Cubs Spring Training Notebook: Ripple effects of rotation decisions, injury updates and roster moves
MESA, Ariz. — As rewarding as it was for David Ross and Tommy Hottovy to deliver the good news to Hayden Wesneski that he was the team’s 5th starter, it was just as difficult letting Adrian Sampson know he didn’t make the Opening Day rotation.
“It’s a tough message to give and it’s a tough one to hear,” Ross said. “None of them wanna hear that. Everybody wants to be in the big leagues and make the team on Opening Day, no matter who comes in there.”
Sampson was optioned to Triple-A on Saturday morning. He’ll be in Iowa’s rotation to start the season and serve as depth for the Cubs. The righty had a strong 2022 for the Cubs, posting a 3.11 ERA and 1.227 WHIP across 21 games (19 starts). He was stellar for them in September and October last year, posting a 1.63 ERA in 7 starts and 38.2 innings during that time.
“I think the messaging for him was simple: he’s earned a lot of trust around here with his performance in the big leagues,” Ross said. “I think the great thing about Adrian is he’s done this for us before and being a guy that was off the roster and earned that, so this is just that much easier of a call for us to make, should something happen that is unpredictable. So, for him to be ready and stretched out and pitching well, all those things are really important.”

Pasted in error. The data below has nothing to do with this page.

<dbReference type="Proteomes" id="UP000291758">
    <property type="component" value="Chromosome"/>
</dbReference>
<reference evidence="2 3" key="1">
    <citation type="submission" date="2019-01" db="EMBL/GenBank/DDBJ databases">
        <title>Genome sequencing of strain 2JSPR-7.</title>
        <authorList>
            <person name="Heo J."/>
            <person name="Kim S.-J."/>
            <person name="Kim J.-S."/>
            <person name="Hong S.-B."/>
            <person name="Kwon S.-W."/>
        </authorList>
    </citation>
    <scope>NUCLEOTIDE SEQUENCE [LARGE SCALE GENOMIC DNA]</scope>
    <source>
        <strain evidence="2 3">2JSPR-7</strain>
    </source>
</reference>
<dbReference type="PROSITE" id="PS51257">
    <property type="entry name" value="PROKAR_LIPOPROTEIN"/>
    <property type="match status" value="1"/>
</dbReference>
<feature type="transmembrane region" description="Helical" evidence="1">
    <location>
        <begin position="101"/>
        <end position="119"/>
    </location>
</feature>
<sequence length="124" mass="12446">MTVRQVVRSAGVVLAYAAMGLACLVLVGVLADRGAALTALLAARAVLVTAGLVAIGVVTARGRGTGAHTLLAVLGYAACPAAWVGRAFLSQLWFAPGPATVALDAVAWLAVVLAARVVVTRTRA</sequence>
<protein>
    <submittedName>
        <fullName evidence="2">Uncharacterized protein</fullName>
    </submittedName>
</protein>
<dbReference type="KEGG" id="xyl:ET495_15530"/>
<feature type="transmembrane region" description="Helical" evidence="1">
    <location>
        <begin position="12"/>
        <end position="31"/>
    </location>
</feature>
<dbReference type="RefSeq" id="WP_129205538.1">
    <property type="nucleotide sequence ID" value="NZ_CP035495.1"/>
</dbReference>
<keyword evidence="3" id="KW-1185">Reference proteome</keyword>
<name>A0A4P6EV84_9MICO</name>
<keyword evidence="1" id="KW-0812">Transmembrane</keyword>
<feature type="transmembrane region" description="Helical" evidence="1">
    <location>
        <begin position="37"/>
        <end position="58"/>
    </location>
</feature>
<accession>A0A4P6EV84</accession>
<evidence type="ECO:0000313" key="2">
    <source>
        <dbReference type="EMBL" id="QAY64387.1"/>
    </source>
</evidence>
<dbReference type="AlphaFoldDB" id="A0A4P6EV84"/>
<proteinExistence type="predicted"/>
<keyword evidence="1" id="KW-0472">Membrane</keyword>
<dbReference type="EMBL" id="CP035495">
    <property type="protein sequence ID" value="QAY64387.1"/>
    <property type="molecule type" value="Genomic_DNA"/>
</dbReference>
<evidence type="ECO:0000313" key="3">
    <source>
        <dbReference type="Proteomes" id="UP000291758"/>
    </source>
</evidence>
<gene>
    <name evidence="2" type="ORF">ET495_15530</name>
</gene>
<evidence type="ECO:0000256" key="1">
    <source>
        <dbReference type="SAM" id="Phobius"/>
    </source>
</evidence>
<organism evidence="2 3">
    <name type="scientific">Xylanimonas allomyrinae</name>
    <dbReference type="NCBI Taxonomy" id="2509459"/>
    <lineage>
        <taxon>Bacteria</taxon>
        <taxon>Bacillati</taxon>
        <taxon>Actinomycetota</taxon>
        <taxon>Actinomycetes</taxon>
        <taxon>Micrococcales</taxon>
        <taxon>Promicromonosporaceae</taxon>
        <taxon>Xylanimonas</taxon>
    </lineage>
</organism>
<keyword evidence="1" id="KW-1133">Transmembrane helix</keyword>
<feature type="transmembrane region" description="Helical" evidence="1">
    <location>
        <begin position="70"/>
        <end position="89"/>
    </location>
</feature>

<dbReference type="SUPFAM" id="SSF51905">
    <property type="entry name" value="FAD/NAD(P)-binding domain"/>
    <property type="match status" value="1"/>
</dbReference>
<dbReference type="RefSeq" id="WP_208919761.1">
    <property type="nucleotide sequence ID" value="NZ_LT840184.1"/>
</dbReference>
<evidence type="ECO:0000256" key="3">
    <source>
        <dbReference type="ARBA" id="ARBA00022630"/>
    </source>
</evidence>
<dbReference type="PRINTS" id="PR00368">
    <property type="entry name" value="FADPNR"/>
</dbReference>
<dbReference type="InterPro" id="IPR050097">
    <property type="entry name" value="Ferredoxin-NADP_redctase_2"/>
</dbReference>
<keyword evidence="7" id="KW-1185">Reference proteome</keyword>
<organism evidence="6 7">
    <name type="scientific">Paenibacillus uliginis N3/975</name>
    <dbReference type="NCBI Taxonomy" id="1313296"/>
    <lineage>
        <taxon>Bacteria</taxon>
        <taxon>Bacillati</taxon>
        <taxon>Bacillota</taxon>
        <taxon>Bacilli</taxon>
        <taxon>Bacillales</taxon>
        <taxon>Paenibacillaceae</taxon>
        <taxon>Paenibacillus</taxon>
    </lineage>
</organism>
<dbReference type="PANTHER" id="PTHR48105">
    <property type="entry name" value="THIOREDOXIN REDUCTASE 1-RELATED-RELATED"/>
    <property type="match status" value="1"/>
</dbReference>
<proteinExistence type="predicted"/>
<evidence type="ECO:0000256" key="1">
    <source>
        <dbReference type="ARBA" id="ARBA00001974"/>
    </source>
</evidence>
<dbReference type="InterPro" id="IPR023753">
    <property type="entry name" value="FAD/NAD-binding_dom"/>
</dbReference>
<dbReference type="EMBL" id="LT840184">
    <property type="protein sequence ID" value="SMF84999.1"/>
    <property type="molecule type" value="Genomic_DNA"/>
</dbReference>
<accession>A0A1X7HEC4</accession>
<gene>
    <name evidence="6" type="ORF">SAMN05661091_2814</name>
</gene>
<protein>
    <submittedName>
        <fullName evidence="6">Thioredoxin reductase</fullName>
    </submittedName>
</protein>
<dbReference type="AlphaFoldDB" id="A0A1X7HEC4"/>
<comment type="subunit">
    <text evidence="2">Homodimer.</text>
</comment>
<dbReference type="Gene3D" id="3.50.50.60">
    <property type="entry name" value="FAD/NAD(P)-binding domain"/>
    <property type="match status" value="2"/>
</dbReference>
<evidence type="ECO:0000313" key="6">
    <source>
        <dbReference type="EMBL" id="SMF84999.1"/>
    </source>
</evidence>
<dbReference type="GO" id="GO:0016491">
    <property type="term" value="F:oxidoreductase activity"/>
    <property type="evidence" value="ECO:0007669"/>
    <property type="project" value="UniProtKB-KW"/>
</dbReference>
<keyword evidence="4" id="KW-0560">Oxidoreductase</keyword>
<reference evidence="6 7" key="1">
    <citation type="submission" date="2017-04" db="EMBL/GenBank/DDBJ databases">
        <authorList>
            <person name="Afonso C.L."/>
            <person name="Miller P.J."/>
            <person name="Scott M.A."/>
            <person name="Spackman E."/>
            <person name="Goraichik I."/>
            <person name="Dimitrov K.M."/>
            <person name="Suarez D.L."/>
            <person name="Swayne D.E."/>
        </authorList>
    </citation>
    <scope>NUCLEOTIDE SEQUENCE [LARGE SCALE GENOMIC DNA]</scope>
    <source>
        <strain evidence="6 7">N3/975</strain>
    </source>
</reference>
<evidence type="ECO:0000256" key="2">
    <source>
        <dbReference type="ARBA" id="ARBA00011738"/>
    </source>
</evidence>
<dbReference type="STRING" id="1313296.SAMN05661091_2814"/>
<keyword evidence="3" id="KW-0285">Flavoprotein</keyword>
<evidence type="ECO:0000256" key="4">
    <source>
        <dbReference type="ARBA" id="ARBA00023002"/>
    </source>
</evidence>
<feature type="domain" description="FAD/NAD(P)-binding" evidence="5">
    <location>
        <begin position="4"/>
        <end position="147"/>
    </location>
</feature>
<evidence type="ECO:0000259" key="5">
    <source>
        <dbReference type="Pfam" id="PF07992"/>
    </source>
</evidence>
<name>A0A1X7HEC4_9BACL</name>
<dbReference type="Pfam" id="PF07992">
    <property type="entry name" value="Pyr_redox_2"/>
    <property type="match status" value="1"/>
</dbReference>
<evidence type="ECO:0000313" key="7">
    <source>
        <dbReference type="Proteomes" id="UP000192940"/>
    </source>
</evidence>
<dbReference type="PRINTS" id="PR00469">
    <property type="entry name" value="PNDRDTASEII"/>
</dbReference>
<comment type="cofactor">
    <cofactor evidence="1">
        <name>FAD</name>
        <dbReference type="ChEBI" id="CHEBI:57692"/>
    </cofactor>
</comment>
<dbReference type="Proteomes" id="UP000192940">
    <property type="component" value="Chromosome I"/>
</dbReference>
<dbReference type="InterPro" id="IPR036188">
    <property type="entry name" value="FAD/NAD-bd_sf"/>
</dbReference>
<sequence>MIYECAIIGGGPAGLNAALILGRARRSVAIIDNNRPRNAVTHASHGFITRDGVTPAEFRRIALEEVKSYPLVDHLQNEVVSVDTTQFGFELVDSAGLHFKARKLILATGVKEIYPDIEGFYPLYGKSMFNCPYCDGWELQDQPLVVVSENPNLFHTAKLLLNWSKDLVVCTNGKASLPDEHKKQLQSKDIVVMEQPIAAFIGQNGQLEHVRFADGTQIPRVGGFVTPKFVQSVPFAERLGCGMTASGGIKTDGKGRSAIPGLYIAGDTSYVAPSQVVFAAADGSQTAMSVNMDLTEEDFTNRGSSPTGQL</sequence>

Much of the talk this spring was about the battle for the 5th starter spot between Sampson, Wesneski and Javier Assad, a competition in which Wesneski’s strong spring pushed him to the forefront. But, while there’s a certain sense of pride and desire to be on the Opening Day roster and rotation, the fact of the matter is the Cubs will use plenty of starters beyond the quintet of Marcus Stroman, Drew Smyly, Jameson Taillon, Justin Steele and Wesneski.
Last season, the Cubs had 17 different pitchers make a start for them. The Dodgers, baseball’s best team in 2022, had 12 different starters and 10 that made 6 or more starts. Depth is valuable and real, and the Cubs feel like they have that at the minor league level now.
Sampson and Caleb Kilian (2.25 ERA, 0.50 WHIP in 4 innings this spring) are two options on the 40-man roster who will be at Triple-A. Assad is “still in the mix” for a bullpen spot for the Cubs, a role he thrived in with Mexico at the WBC, but he could start for them, too.
Ben Brown, who is on the 40-man roster and will likely start the season at Double-A and could be depth, too. There’s a handful of non-roster invitees like Roenis Elias and Vinny Nittoli (who was reassigned to minor league camp on Saturday) who could be depth options if they stay in the organization.
So, the door on Sampson is not shut — far from it, actually.
“A really important to piece to us,” Ross said. “I wanted him to feel that and know that he’s gonna help us for big stretches this year in some capacity.”
Suzuki takes BP
As Ross walked over to speak to reporters on Field 1 at Sloan Park, he made sure to have his back to the field where Seiya Suzuki and Ian Happ were taking batting practice.